How to Cope with Unemployment
Losing your job is never easy — but it happens to the best of us. Sometimes job loss is way out of your control. Perhaps the business you worked for went bust and that forced you into redundancy. Maybe you and the company just weren’t compatible. Whatever the reason you’ve recently become unemployed, learning to cope with unemployment is imperative for you to get back in the working world. If you feel like you’re struggling to move on, here are some words of encouragement.
Focus on positive thinking
Remaining positive is the key to calm and collected thinking. Now, you may be thinking “but I just can’t make myself think positive thoughts?” — and we know it’s not that easy. Positivity is a progression; it’s something that comes with working hard and putting yourself first. Use the time away from working wisely. Take that time to look after yourself and heal your scars. Job hunting is a stressful time, but you should counteract it with doing something that makes you happy. Try taking up meditation or yoga — you’d be surprised just how enlightening and relaxing those activities are.
You need to put your wellbeing first. Learn from this experience. Consider why you lost your job and ways in which you can grow from your job loss. Don’t let your ex-employer knock your confidence because there will be something better out there for you. Regain your composure during your unemployment and get focussed on getting back out there. Make future goals. Where do you see yourself in a few years’ time? What do you want to achieve in life? Strive for greatness and you’ll be in the best mindset to get there. Remember that your unemployment doesn’t define who you are.
This is a temporary hiccup in your career path — but negative thinking will only hinder your motivation and determination to get back on your feet. One of the best ways to win employers over in interviews is to have a great attitude and an optimistic outlook on life; try to not let your current situation sabotage your future prospects.
If you find yourself struggling to get out of bed in the morning, treat your job hunt as your job. Get up in the morning the same time you would if you were working and give yourself a daily routine. It’s not likely that you’ll find a job instantly – job searching takes time – but try not to let that make you feel dejected. If you’re proactive about your job hunt from the day of your dismissal, you’re setting yourself at a huge advantage right from the starting blocks. One of the best ways to cope with unemployment is to use your time effectively.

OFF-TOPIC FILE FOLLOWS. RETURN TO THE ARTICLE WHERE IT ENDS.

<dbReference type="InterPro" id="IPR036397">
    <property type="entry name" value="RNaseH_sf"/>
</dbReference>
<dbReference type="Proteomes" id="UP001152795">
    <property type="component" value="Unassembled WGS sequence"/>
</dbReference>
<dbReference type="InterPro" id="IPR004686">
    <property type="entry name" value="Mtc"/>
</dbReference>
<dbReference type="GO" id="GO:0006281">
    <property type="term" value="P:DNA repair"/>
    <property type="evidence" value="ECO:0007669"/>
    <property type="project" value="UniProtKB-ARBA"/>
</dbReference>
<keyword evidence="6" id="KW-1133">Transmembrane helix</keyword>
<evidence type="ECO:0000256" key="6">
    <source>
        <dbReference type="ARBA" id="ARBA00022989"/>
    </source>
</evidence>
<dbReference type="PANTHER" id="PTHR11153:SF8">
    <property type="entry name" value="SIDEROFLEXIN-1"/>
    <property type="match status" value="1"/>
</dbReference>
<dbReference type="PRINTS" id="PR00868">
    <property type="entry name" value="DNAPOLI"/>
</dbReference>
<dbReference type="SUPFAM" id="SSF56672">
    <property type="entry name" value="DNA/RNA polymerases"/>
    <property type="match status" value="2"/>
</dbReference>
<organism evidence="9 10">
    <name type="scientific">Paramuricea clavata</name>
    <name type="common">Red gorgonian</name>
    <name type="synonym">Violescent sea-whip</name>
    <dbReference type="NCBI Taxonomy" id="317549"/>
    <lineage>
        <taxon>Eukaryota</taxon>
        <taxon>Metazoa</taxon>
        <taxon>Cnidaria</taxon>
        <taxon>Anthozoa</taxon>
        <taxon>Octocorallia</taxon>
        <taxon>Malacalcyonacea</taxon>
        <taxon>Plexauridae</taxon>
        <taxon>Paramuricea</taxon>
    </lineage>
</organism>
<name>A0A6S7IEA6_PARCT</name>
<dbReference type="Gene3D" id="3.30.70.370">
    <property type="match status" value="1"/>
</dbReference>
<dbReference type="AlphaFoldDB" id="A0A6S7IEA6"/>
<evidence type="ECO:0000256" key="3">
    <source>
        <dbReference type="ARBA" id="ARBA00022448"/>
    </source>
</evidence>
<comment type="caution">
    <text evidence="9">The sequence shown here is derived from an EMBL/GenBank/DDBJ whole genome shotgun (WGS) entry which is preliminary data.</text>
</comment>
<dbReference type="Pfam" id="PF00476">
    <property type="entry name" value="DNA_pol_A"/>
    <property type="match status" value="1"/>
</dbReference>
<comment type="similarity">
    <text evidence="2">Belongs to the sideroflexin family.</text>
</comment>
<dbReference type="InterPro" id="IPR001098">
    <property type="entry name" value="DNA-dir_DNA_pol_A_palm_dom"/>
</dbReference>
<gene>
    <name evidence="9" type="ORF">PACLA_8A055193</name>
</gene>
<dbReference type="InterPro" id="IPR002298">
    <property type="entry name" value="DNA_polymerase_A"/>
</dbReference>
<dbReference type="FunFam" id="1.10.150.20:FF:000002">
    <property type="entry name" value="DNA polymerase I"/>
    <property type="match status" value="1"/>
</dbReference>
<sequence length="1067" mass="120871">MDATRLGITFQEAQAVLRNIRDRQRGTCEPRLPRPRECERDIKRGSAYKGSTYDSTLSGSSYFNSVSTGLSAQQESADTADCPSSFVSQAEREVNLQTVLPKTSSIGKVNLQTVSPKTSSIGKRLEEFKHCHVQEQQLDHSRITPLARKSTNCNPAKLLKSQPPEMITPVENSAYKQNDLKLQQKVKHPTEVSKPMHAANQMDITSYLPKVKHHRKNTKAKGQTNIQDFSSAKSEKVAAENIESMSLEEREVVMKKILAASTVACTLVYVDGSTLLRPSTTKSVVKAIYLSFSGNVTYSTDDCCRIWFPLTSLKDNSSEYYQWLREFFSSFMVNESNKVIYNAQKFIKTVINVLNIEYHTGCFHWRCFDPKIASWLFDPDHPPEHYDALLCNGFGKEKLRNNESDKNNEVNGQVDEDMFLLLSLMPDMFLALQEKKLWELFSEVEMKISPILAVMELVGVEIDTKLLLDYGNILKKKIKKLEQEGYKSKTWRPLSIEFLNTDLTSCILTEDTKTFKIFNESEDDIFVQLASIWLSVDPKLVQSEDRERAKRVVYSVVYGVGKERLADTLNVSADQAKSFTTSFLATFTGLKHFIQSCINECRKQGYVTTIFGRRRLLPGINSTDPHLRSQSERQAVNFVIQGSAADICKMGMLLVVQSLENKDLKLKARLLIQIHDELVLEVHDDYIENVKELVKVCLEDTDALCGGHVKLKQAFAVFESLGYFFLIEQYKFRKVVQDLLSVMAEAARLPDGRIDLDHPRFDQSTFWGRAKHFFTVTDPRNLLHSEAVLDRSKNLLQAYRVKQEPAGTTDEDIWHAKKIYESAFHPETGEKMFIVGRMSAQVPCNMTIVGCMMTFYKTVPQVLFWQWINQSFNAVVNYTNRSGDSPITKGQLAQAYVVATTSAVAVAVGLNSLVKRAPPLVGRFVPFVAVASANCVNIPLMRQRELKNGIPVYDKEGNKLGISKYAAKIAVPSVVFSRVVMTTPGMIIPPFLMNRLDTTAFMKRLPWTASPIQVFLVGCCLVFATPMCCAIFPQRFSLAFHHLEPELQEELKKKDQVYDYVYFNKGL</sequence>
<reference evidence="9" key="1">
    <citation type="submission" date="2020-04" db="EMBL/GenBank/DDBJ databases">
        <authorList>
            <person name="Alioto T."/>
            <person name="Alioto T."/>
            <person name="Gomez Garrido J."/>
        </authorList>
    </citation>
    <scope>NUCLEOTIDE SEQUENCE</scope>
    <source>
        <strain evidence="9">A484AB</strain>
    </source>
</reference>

In between applying for jobs, why not volunteer at a charity shop or soup kitchen? Use the free time you have to help other people through their hardship. This experience will not only look great on your CV, but it could also have a positive impact on your emotional wellbeing. Unemployment doesn’t have to be a negative thing — you could go back to college or apply for internships. You never know, you could discover your next greatest passion. Now you have nothing but time, so try to use it to your advantage. Show your future employer just how motivated you are.
Learn from your unemployment
Losing your job is completely out of your control. Sometimes – like with redundancy – your unemployment isn’t at all personal. It just had to happen. But in other situations, you have the chance to learn. Instead of getting angry at your old boss or badmouthing the company all over social media, take this time to consider why you were let go. By law, the business has to give you reasons why you were dismissed. Reflect on the behaviour that may have caused your dismissal so that you can learn and grow from it, then take this new mindset into your next job.
If you feel that you need to improve on particular skills in your field, take a course to gain more experience and feel confident in your abilities once more. Then you’ll have another skill to impress employers with and a greater belief in your own abilities. Whatever your reason for losing your job, don’t let the hostility you feel for that employer put you off finding your dream career.
Keep on moving forward
Getting dismissed from a job is very much like experiencing grief. One minute you’re angry, then the next you’re sad. You think the sadness will never go away, but then you’re in disbelief. It’s a cycle of emotions, but don’t let yourself get stuck in the past forever. You can’t control the way you feel and your emotions are valid, however, try not to let them get the best of you. This is a time when you need to be your most productive. Your top priority now is getting back on the career ladder. Grab at all the motivation you have within you and focus on achieving better.
One of the biggest worries about unemployment is money. Now more than ever is an important time to evaluate your finances. If you don’t already have one, make a spreadsheet to keep track of how much money you have in the bank and what your upcoming outgoings are. Learn how to budget your money so that you have enough to see you through this time of uncertainty. Stretching out the money you have left is possible — you just have to take the time to really figure out how. If you have a savings account, don’t be afraid to withdraw a little of it. This situation wasn’t planned, but it’s the biggest reason why you have these emergency funds. If you have hardly any money left and you’re panicking, bite the bullet and apply for Job Seekers Allowance; it exists for this reason.
No matter how scared you’re feeling, there is always a way to get through unemployment. The important message to take away here is to never lose hope — you will get through this.